Modern day profanity and sex jokes, tasteless gore, and not a laugh to be found is what you can expect from this medieval-set knights and sorcerers tale. I guess a redeeming factor for Your Highness can be that the film doesn't try to give off the impression of being anything more than a appalling, tasteless travesty. From the opening scene that takes within a kingdom of midgets gives a perfectly clear picture for how the rest of this moviegoing experience. At no point did this film earn my full attention, I fell no shame saying that in the midst of watching this I let my mind wander.
Thadeous (Danny McBride) is an idiot, he spends his days terrorizing the communities surrounding his father's kingdom. His brother, Fabious (James Franco), is a great knight who is loved by the entire kingdom and will soon become king. Thadeous is jealous of his brother and just doesn't know why people don't like him as much. I mean what is not to like about a 16th century pothead who drops the f-bomb like it actually was a world in that time period? Fabious announces he will marry Belladonna (Zooey Deshanel), a beautiful women who he saved in his latest quest. Before they can get married, the evil warlock sorcerer Leezar - horrible glittery makeup and a horrible outfit can't hide Justin Theroux from his own awful performance - crashes their wedding and steals Belladonna who he needs to complete the sacred prophecy of "having sex with a virgin and making a dragon" when the two moons touch. In order to save Belladonna, Thadeous is forced by his father to assist Fabious and his gang of Elite Knights on their quest.
Many obstacles get in our band of knights' way: Perverted wizards, genital-less traitors to a nymph leader, Marteetee (John Striker) whose hand is his weapon of choice, and even a minotaur who has him penis become a souvenir. Each new bump in the road is more disgusting and appalling than the previous. So many horrible ideas thrown into one film that only has a modest 102 minute length. I picture the painful reactions of the unfortunate audiences who blindly went into this and I don't feel even remotely sorry for them. It is modern audiences who are so easily amused that are constantly giving films like this opportunities to be made - an A-list star is enough to make any film commercial these days - and many of them even make profits, luckily this one did not - only grossing 26 million in contrast to a budget of 50 million. Maybe it is a film as atrocious as this one that will finally help audiences learn that A-list stars plus comedy does not always equal a fun time.
Danny McBride (Tropic Thunder) plays Thadeous and proves to us all that does not have the talent or appeal to be the lead guy - the height of his talent can be found in his lead role in the HBO sitcom, Easbound and Down. His brand of humor is foul, tedious, and repetitive and all that foulness is put into his script that fails to have one shred of comedic talent. A little McBride goes a long way while too much of him is like being repeatedly smacked in the face. We can only hope that he will use the experience to his advantage and just stick with the supporting roles where is take-or-leave brand of humor can be used intervals.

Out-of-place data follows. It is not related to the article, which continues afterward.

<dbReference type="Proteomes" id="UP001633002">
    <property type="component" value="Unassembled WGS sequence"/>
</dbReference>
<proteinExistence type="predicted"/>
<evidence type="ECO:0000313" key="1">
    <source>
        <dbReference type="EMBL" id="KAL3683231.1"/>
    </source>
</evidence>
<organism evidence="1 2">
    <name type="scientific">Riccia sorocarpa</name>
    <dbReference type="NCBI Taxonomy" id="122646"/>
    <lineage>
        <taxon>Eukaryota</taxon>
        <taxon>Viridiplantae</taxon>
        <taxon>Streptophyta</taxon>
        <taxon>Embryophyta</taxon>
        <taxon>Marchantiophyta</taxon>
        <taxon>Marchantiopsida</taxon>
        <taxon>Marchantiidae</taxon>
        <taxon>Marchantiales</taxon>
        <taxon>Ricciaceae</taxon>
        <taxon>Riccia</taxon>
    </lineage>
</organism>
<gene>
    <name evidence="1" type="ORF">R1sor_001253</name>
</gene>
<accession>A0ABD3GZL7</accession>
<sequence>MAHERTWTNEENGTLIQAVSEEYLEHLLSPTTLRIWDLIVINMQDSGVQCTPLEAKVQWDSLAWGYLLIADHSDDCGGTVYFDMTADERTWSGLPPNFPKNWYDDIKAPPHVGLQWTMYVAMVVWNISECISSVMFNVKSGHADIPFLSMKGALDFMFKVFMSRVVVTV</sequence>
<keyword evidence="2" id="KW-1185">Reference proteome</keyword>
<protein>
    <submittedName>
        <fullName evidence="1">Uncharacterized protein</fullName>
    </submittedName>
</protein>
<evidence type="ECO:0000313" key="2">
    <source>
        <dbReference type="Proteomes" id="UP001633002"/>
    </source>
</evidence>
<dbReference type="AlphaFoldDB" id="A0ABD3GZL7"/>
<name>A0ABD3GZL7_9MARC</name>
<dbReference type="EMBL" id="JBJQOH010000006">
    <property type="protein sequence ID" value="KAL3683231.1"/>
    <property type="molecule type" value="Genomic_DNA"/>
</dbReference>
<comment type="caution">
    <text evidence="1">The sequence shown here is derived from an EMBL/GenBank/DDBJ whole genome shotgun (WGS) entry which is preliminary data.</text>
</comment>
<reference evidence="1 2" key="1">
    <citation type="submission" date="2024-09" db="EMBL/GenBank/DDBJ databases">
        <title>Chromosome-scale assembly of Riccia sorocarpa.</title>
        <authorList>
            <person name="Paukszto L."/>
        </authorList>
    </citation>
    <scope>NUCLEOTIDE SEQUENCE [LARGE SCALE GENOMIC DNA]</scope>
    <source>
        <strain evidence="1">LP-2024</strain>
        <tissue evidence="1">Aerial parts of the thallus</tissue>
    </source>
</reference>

A bad film like this becomes even worse when you have to watch talented actors making a complete mockery of themselves. James Franco (127 Hours) worked with director David Gordon Green and Danny McBride before in their fun stoner comedy, Pineapple Express. Franco is unable to have the same comedic success as he did in Pineapple Express; he tries to bring that same cool charm, but he has nothing to work with. Natalie Portman (Black Swan) plays Isabelle, an Amazon goddess-like warrior whose combat talents surpass all of the men. It shocks me that she would agree to be in a film where it is so obvious that her entire purpose is just to be eye candy, but anybody finding any enjoyment in this film shocks me even more. Even usually irresistible Zooey Deshanel finds her way into here. I have fond memories of her performance in the brutally honest rom-com, (500) Days of Summer, where she plays her usual head-strong, independent role but with heart-grabbing vulnerability. Her performance here as Belladonna is a breakdown in her still budding career.
David Gordon Green returns to the gross-out shockingly violent comedy that he first tried out, with success, with Pineapple Express. His career started out with beautifully done emotional dramas; his debut film George Washington (2000) is a real indie delight. He is far too good of a director to keep up this his comedic exploration - which he will be continuing with his next film The Sitter which will be released later this year and will star Jonah Hill. Hopefully this little phase will end and he will return to the type of projects that make him one of the most respected young directors of last decade.
I am out of things to say about Your Highness; this is easily one of the worst films I have seen all year long. Sitting along with Season of the Witch as two of the most horrible movie experiences I have had in in a while. I have heard from various people (I won't mention names since my sources won't be considered "respected") that both Franco and Portman used this film to raise money for the projects that earned both of them Oscar nominations - Franco for 127 Hours and Portman, who would win, for Black Swan. I guess that makes their appearances more reasonable, but it doesn't change how enjoyable the film is in the least. If you like horrible comedies or just happen to find Danny McBride's brand of comedy extremely funny then I guess this film won't be a terrible time, but if not then stay away. Don't say I didn't warn you.